Let us help you find the right source of Collagen!

Finding the perfect collagen ingredient can be challenging given the multitude of options available. LEHVOSS Nutrition provides various types of collagen, including chicken collagen which is a high quality and soluble powder, standardised to minimum 60% collagen type II and 10% HA, sourced from specially selected approved partners.

Plus, sustainably sourced fish collagen peptides (type I) that are certified and traceable, demonstrating excellent organoleptic properties, bioavailability and solubility, offering multiple health benefits.

According to research, hydrolysed fish collagen may be better than other forms of collagen type I as it has undergone hydrolysis.

This is a clean, enzymatic process that involves breaking down the collagen into more digestible collagen peptides for maximum bioavailability and effectiveness. It also contains greater amounts of the amino acids glycine and proline than many other proteins.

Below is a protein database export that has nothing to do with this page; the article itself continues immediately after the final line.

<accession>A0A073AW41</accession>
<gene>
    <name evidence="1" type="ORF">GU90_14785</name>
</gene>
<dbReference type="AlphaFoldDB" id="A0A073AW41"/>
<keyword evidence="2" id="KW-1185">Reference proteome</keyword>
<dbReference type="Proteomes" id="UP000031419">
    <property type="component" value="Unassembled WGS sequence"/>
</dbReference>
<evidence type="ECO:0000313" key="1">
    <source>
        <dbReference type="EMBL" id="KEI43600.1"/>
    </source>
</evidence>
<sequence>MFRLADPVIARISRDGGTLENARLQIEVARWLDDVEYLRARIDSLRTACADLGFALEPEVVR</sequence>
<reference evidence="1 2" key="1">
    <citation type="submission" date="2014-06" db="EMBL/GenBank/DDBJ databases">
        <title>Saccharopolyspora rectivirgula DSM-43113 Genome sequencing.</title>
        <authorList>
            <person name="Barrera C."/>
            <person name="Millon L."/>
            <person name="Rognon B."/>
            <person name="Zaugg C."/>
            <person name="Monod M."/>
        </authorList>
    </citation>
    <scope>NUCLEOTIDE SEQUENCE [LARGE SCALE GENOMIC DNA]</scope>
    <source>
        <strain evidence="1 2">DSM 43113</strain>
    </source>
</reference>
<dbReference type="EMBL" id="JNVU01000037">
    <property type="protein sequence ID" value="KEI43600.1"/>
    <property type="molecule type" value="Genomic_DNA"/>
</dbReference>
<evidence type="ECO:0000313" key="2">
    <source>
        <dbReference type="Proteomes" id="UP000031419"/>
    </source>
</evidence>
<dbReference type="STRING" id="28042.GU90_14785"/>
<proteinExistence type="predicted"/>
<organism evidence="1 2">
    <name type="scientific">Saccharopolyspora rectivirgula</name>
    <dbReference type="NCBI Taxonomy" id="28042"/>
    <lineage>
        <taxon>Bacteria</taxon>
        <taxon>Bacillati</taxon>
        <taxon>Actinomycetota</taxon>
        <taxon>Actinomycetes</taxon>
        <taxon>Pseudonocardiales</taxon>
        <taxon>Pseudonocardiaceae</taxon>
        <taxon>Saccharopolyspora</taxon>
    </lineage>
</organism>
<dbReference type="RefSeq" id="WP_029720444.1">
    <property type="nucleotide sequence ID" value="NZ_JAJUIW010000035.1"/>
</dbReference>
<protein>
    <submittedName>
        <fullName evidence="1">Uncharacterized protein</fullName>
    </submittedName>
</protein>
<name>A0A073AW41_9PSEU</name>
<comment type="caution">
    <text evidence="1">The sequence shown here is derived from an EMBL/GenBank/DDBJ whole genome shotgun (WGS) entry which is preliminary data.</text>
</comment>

Collagen type II from chicken offers key benefits mainly related to joints, cartilage, and ligaments. Research suggests that hydrolysed collagen type II (HCII) may have the potential to repair or regenerate deteriorating collagen.1,2 Our chicken collagen type II is not only standardised to a minimum of 60% collagen type II but it has also a minimum of 10% hyaluronic acid and 10% chondroitin sulphate guaranteed on the specification.  

Additionally, we offer hydrolysed bovine collagen in a micro granulated powder form with average molecular weight 4000 Da. All our products go through a strict approval process ensuring the premium standards you have come to trust.

For more information, visit our fish, chicken and bovine collagen dedicated pages or contact us.


(1) Oesser S., Seifert J. Stimulation of type II collagen biosynthesis and secretion in bovine chondrocytes cultured with degraded collagen. Cell Tissue Res. 2003;311:393–399. doi: 10.1007/s00441-003-0702-8.

(2) Bello A.E., Oesser S. Collagen hydrolysate for the treatment of osteoarthritis and other joint disorders: A review of the literature. Med. Res. pin. 2006;22:2221–2232. doi: 10.1185/030079906X148373.